Loading video, please wait...
ICCHS is a nationally and internationally important research grouping which specialises in interdisciplinary research and consultancy in the area of cultural heritage studies.
ICCHS is located primarily in the School of Arts and Cultures but also draws together staff from across a whole range of disciplines within Newcastle University. Its staff members are renowned experts who have published widely on a uniquely diverse range of research interests and have undertaken important consultancy and engagement projects.
We have a thriving postgraduate research community and welcome applications from prospective students to our research degrees. You can also learn about some of the research resources we use and see profiles of our PhD students.
The Centre's key research themes are currently being revised. Check back soon for more information.
We engage extensively with museum, gallery and heritage organisations and with other organisations who have an interest in the sector. Such organisations are frequently research partners and/or users of ICCHS research. This includes:
Research and engagement: local, national and global impact
ICCHS’ recent research encompasses areas as diverse as museum and gallery epistemology, the protection of cultural property in wartime, heritage management, the impact of visiting contemporary art exhibitions on older people’s wellbeing, issues of belonging and places as represented by museums and galleries and experienced by visitors, and the curation of human remains. Types of research undertaken vary from predominantly theoretical and/or historical to policy-relevant and physical-scientific work.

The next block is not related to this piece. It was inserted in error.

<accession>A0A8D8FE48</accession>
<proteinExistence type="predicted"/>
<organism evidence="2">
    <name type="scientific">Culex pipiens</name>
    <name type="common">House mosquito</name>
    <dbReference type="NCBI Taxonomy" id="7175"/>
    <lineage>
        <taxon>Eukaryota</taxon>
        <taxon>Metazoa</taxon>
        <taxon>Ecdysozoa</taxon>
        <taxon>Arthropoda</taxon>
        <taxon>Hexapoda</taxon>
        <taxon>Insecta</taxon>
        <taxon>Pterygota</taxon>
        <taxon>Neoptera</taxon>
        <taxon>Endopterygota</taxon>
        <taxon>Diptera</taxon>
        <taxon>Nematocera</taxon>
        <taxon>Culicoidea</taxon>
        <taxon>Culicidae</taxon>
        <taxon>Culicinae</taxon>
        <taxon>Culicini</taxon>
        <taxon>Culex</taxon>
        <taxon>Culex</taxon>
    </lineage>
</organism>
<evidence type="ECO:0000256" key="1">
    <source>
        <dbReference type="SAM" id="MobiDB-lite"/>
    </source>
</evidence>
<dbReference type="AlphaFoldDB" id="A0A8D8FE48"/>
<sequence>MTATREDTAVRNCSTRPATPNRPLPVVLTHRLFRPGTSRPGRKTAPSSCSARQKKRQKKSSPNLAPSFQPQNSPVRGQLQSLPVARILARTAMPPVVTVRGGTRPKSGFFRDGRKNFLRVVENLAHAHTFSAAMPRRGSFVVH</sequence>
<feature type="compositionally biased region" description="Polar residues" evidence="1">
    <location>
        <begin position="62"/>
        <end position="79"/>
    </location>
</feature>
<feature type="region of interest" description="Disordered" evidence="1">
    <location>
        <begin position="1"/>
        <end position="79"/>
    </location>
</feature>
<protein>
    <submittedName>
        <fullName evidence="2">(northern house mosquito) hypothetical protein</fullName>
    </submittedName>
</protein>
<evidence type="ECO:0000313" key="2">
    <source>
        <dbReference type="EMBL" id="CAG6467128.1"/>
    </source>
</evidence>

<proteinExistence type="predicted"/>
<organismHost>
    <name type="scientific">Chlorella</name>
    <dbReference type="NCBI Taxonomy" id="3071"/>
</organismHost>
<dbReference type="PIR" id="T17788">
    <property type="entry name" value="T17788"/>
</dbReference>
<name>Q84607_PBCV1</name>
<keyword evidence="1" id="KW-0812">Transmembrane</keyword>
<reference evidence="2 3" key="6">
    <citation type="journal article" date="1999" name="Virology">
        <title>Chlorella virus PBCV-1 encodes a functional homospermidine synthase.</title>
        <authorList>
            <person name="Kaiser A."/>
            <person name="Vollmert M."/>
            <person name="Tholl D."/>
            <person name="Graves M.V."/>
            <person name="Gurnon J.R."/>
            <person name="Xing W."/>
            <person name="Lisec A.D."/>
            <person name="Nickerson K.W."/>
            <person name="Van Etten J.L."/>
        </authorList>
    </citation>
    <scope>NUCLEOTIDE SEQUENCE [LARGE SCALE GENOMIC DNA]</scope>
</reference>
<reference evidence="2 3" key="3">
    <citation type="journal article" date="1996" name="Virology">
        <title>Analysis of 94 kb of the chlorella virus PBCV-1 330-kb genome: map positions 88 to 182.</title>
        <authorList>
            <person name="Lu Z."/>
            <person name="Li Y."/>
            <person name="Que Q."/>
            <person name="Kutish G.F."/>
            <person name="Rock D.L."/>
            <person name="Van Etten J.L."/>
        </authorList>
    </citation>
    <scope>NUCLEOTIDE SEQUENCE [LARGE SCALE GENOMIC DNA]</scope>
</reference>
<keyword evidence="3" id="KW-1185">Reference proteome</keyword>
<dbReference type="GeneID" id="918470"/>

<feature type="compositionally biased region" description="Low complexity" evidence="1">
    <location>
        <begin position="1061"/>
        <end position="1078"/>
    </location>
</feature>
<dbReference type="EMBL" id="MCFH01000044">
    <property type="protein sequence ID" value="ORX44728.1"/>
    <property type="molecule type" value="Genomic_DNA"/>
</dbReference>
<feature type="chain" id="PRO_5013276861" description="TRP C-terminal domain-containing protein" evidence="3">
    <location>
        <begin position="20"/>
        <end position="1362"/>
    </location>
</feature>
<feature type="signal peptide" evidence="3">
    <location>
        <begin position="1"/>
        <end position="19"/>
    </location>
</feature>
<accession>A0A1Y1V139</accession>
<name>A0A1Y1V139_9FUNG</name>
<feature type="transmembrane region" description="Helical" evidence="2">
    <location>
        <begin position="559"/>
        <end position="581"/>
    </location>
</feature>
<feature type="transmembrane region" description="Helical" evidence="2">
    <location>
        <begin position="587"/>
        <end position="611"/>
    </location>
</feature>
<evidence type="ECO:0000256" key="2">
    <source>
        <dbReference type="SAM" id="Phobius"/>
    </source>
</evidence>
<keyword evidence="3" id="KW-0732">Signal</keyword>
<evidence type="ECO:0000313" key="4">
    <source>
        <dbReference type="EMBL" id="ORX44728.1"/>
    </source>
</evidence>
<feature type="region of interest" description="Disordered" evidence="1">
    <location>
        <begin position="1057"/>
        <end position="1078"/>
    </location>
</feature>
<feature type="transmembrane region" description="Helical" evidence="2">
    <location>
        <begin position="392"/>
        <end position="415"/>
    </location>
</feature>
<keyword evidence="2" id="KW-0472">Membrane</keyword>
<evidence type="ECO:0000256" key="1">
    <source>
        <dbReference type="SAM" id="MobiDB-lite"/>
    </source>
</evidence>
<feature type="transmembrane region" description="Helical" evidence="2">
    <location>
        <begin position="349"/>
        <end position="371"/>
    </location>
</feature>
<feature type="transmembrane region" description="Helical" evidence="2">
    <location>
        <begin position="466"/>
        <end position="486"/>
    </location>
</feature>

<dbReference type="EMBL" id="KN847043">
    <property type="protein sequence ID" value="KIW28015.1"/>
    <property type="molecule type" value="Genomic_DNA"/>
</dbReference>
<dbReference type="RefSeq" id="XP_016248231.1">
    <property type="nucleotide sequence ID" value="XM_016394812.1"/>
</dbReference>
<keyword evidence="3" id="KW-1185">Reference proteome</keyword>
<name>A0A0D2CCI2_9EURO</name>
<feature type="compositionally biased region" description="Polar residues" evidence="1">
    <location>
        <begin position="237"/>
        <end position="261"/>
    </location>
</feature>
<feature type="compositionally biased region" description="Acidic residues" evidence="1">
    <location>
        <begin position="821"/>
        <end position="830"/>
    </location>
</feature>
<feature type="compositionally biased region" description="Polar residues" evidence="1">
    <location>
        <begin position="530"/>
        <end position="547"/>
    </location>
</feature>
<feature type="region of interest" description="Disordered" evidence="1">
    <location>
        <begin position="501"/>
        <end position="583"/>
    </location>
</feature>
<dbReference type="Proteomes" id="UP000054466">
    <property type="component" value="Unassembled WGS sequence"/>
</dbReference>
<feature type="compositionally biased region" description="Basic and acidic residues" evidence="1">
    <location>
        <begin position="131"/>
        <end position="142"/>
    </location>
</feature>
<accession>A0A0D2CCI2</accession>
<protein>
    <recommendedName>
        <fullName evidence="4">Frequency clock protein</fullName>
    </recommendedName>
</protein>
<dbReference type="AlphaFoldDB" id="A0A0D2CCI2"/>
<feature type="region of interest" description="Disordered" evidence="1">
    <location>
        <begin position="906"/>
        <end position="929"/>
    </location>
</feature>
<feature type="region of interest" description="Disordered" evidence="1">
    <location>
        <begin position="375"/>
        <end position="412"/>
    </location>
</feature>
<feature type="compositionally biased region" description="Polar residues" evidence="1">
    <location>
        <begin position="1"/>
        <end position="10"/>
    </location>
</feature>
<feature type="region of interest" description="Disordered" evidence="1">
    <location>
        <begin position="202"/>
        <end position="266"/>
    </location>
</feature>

Since 2008, ICCHS has won research grants totaling over £3million with local, national and international impact, including the development of European cultural policy guidelines around the representation of migration histories in museums, the development of heritage infrastructure in Guyana, Kenya and China, engaging local communities in exhibition making and participatory events and finding ways to safeguard and interpret prehistoric stone monuments in rural Northumberland.
Key to our impact is the understanding that we are not separate from, or on the sidelines of the museum, gallery and heritage sector. Rather, we believe that we are central to it and have a responsibility to contribute meaningfully to its work through research and other forms of engagement. Examples of our recent research activities can be found on our recent and current projects pages.